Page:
Reply
  • As an NRA member, & supporter of the 2nd amendment, I believe gun control is the ability to control one’s weapon & to hit one’s target.

    Bump Stocks fly in the face of control & accuracy (proven by many experts).

    NRA should consider supporting a ban on devices detrimental to control and accuracy of the weapon, with no real benefit.

    I own an AR 556, and enjoy shooting it because of it’s reliability and accuracy.

    Reply
  • Pastor Chiko Asuncion says:

    “How do you eat an elephant? One bite at a time!” – I truly believe the anti-gunners will win, IF we allow them one small victory at a time. I say no banning of any sort, of any accessory, for any reason unless it violates the “one trigger pull = one round shot” (then it becomes an NFA-controlled item).

    This video by Eric and Jerry does reveal several items:
    1. Humans can out perform (or come real close to it) any mechanical device.
    2. Bump-stocks are not necessarily faster (definitely not more accurate) than an extremely well-trained individual.
    3. All semi-automatic weapons have one thing in common, a human. Humans are prone to muscle fatigue and failure which will affect the rate of fire regardless of what accessory is used.

    Final thoughts: Any weapon is a tool and any tool/item can become a weapon. It is never the weapon/tool that kills people, it is the person behind said weapon/tool. Humans have been killing each other since the beginning (before firearms) and, unfortunately, will be doing so until the end of time.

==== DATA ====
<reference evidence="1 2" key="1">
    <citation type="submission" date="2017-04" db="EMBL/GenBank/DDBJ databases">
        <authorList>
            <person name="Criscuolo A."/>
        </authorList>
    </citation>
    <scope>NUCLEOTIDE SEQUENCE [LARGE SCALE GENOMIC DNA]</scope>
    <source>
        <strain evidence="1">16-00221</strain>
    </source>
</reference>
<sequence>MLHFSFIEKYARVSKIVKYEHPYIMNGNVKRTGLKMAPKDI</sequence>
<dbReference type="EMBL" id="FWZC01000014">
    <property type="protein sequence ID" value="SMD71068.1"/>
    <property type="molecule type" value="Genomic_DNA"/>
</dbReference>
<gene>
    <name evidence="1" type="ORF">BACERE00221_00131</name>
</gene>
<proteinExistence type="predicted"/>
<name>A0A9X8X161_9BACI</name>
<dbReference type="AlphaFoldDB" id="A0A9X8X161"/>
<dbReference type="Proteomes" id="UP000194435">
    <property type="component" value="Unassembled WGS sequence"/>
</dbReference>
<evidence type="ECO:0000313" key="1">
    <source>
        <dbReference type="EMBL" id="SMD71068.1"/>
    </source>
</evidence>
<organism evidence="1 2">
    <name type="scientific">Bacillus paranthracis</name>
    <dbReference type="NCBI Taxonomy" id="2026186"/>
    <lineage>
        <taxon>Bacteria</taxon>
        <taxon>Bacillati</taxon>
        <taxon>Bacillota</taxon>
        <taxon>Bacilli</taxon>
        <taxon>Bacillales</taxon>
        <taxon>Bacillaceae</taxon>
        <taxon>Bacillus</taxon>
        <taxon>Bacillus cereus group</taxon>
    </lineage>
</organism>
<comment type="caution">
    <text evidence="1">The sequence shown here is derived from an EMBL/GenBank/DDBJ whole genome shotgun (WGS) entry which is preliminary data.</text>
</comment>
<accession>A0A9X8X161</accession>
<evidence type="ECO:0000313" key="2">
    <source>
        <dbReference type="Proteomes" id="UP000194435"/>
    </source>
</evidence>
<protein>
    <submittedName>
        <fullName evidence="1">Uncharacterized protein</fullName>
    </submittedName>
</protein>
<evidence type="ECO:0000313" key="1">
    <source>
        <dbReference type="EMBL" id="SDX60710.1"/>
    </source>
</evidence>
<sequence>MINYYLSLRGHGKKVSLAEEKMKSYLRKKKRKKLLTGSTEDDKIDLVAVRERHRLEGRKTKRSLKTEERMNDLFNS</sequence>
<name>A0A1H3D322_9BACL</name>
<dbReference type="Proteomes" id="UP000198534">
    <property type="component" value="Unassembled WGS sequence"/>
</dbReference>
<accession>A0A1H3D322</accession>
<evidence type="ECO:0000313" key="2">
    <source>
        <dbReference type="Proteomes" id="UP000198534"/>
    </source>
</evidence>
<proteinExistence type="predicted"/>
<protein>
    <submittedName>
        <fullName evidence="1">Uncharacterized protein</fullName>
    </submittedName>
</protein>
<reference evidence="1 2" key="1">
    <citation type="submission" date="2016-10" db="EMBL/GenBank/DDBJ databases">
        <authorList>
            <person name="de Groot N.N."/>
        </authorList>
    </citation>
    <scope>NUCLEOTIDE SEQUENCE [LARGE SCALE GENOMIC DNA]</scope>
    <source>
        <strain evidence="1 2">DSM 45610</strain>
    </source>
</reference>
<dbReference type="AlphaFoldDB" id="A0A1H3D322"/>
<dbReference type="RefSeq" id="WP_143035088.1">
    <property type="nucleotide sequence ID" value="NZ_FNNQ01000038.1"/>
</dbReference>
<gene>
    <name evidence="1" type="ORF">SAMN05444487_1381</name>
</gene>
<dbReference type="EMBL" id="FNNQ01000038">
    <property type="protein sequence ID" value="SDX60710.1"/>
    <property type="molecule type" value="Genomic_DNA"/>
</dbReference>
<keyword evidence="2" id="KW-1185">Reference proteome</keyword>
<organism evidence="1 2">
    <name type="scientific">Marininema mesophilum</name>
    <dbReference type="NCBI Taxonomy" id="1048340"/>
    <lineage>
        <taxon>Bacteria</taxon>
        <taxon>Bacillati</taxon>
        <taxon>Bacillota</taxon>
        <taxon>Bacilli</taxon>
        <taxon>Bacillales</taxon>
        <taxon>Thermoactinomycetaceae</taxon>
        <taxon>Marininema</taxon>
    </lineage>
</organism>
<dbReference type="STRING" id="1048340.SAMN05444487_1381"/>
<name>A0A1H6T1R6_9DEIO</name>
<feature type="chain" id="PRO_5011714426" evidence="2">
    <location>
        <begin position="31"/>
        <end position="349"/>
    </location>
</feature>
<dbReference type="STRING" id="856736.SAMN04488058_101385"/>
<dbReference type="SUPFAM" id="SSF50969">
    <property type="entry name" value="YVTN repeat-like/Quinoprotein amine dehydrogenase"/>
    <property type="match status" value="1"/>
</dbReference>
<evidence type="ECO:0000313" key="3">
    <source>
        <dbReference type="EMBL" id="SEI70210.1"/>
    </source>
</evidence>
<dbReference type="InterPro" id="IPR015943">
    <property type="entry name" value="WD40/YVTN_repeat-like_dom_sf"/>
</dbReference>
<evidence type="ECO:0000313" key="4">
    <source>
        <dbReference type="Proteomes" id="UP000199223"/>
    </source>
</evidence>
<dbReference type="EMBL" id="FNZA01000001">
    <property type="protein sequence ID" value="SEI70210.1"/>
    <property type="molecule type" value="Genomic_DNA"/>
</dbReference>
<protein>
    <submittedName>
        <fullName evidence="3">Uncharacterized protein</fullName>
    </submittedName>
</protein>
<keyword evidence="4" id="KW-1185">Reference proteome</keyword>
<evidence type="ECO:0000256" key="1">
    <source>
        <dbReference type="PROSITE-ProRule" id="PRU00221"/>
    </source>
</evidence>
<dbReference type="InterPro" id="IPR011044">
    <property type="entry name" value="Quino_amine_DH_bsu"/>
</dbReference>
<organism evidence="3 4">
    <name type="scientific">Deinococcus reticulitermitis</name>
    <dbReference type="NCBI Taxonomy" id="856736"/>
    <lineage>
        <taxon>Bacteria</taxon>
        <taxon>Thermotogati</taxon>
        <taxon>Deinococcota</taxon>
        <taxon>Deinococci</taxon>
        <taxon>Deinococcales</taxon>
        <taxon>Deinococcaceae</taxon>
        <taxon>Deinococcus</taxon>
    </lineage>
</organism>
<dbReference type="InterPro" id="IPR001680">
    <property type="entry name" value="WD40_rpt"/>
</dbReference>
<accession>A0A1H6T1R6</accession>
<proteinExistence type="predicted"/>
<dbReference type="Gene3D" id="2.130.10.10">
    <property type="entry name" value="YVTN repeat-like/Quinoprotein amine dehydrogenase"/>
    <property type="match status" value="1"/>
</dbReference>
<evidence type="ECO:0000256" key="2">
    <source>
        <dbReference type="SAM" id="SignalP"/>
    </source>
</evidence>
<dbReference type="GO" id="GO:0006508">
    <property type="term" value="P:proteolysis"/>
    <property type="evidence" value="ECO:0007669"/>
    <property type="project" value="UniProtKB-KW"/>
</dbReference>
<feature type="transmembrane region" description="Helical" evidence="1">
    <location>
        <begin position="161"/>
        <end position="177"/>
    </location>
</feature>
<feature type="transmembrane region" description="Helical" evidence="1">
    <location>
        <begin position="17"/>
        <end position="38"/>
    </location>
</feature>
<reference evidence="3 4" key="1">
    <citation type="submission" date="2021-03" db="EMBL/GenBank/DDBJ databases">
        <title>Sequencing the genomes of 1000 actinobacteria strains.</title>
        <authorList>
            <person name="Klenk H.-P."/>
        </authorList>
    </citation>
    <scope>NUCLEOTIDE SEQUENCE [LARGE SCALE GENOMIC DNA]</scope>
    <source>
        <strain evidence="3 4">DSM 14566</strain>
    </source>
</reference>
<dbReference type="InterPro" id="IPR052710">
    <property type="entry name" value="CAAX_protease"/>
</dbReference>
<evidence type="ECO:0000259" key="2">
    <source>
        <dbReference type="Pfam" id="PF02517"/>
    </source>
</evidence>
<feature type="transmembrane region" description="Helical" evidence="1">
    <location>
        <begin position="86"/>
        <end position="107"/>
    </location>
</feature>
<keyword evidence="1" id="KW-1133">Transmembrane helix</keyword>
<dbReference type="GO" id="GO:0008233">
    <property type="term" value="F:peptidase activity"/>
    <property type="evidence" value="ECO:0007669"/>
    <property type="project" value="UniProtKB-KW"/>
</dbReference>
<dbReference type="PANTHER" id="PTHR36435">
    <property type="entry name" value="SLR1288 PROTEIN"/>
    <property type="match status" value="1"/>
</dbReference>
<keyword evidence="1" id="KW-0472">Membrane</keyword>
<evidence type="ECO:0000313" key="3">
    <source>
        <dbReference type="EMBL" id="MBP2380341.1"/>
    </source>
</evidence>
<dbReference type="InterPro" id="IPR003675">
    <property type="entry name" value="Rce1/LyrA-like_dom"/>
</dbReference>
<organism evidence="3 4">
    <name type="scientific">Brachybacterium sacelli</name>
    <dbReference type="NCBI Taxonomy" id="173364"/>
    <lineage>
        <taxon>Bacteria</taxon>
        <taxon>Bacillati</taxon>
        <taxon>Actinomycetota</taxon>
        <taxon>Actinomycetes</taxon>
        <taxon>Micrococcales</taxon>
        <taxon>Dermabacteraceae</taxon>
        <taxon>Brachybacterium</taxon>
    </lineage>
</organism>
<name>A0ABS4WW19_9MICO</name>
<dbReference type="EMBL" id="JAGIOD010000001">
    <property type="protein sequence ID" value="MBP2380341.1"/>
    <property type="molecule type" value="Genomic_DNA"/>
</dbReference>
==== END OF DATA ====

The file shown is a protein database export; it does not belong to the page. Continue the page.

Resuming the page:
Reply
    • G.C. Beauregard says:

      Personally, I do not care for the “bump stock”. I like accuracy and I hate wasting good ammunition. Whether or not I support a ban, on that item, is irrelevant, since those decisions are made way above my pay grade and usually without any advice or consent from me. On the other hand, the Bill of Rights is not a guarantee of our right to be armed. The Bill of Rights simply tells you what your rights are. Protecting those Rights is and always be “our responsibility”.

      Reply
  • Absolutely NOT. Every time you give the anti gun maggots an inch, they will try for a mile. Don’t own one, don’t want one, don’t know what they are good for but don’t tell me I can’t have one. What we need to ban are liberals.

    Reply
  • Personally I don’t see the need for them as an AR-15 owner my primary use is for if things get extreamly out of hand & all anarchy breaks out I would like for my rounds to hit the intended target, the “spray & pray” method is not about stopping large number as it just wastes ammo in the long run. Unless you have an endless supply of ammo the bump stop is really a useless item. We have the right to keep & bear arms & don’t see any reason why we should stand ground on this item. Let’s all be responsible in this issue & agree there is no need for this device. Otherwise it will just be more arguement that the anti-gun people will use against us so why not throw them a bone & support the ban of bump sticks.

    Reply
    • 404 Error, Not Found says:

      You don’t understand, it’s not just about the bump stock. The legislation they want to send down would ban anything that increases fire rate. Most glock modifications would be banned, many AR triggers would be banned, stronger springs would be banned. It’s not just the bump stock its targeting all aftermarket parts. If we give them an inch they will take a mile.